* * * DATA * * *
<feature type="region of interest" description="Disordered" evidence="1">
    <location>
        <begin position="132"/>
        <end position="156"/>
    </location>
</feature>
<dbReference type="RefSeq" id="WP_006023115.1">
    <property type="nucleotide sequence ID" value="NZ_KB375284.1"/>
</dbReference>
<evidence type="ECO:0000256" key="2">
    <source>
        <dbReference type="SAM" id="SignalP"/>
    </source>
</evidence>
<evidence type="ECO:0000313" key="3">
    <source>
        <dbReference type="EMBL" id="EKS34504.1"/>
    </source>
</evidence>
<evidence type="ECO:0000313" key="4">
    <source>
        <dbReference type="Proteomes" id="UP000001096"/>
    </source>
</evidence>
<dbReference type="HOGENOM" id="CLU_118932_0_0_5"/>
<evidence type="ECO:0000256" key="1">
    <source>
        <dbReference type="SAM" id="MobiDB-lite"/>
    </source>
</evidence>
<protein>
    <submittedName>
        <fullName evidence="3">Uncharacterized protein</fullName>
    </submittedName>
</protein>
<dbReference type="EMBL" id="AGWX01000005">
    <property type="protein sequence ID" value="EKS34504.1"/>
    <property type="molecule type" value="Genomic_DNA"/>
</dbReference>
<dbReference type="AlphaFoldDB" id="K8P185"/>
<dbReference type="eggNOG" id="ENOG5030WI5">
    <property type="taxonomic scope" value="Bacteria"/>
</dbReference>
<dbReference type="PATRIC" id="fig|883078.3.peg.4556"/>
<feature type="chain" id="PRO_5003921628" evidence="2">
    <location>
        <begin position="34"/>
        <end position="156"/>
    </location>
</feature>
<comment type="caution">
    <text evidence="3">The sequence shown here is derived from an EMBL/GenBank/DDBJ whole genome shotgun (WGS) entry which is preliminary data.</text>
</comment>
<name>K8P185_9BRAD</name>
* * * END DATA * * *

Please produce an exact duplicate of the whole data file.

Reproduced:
<feature type="region of interest" description="Disordered" evidence="1">
    <location>
        <begin position="132"/>
        <end position="156"/>
    </location>
</feature>
<dbReference type="RefSeq" id="WP_006023115.1">
    <property type="nucleotide sequence ID" value="NZ_KB375284.1"/>
</dbReference>
<evidence type="ECO:0000256" key="2">
    <source>
        <dbReference type="SAM" id="SignalP"/>
    </source>
</evidence>
<evidence type="ECO:0000313" key="3">
    <source>
        <dbReference type="EMBL" id="EKS34504.1"/>
    </source>
</evidence>
<evidence type="ECO:0000313" key="4">
    <source>
        <dbReference type="Proteomes" id="UP000001096"/>
    </source>
</evidence>
<dbReference type="HOGENOM" id="CLU_118932_0_0_5"/>
<evidence type="ECO:0000256" key="1">
    <source>
        <dbReference type="SAM" id="MobiDB-lite"/>
    </source>
</evidence>
<protein>
    <submittedName>
        <fullName evidence="3">Uncharacterized protein</fullName>
    </submittedName>
</protein>
<dbReference type="EMBL" id="AGWX01000005">
    <property type="protein sequence ID" value="EKS34504.1"/>
    <property type="molecule type" value="Genomic_DNA"/>
</dbReference>
<dbReference type="AlphaFoldDB" id="K8P185"/>
<dbReference type="eggNOG" id="ENOG5030WI5">
    <property type="taxonomic scope" value="Bacteria"/>
</dbReference>
<dbReference type="PATRIC" id="fig|883078.3.peg.4556"/>
<feature type="chain" id="PRO_5003921628" evidence="2">
    <location>
        <begin position="34"/>
        <end position="156"/>
    </location>
</feature>
<comment type="caution">
    <text evidence="3">The sequence shown here is derived from an EMBL/GenBank/DDBJ whole genome shotgun (WGS) entry which is preliminary data.</text>
</comment>
<name>K8P185_9BRAD</name>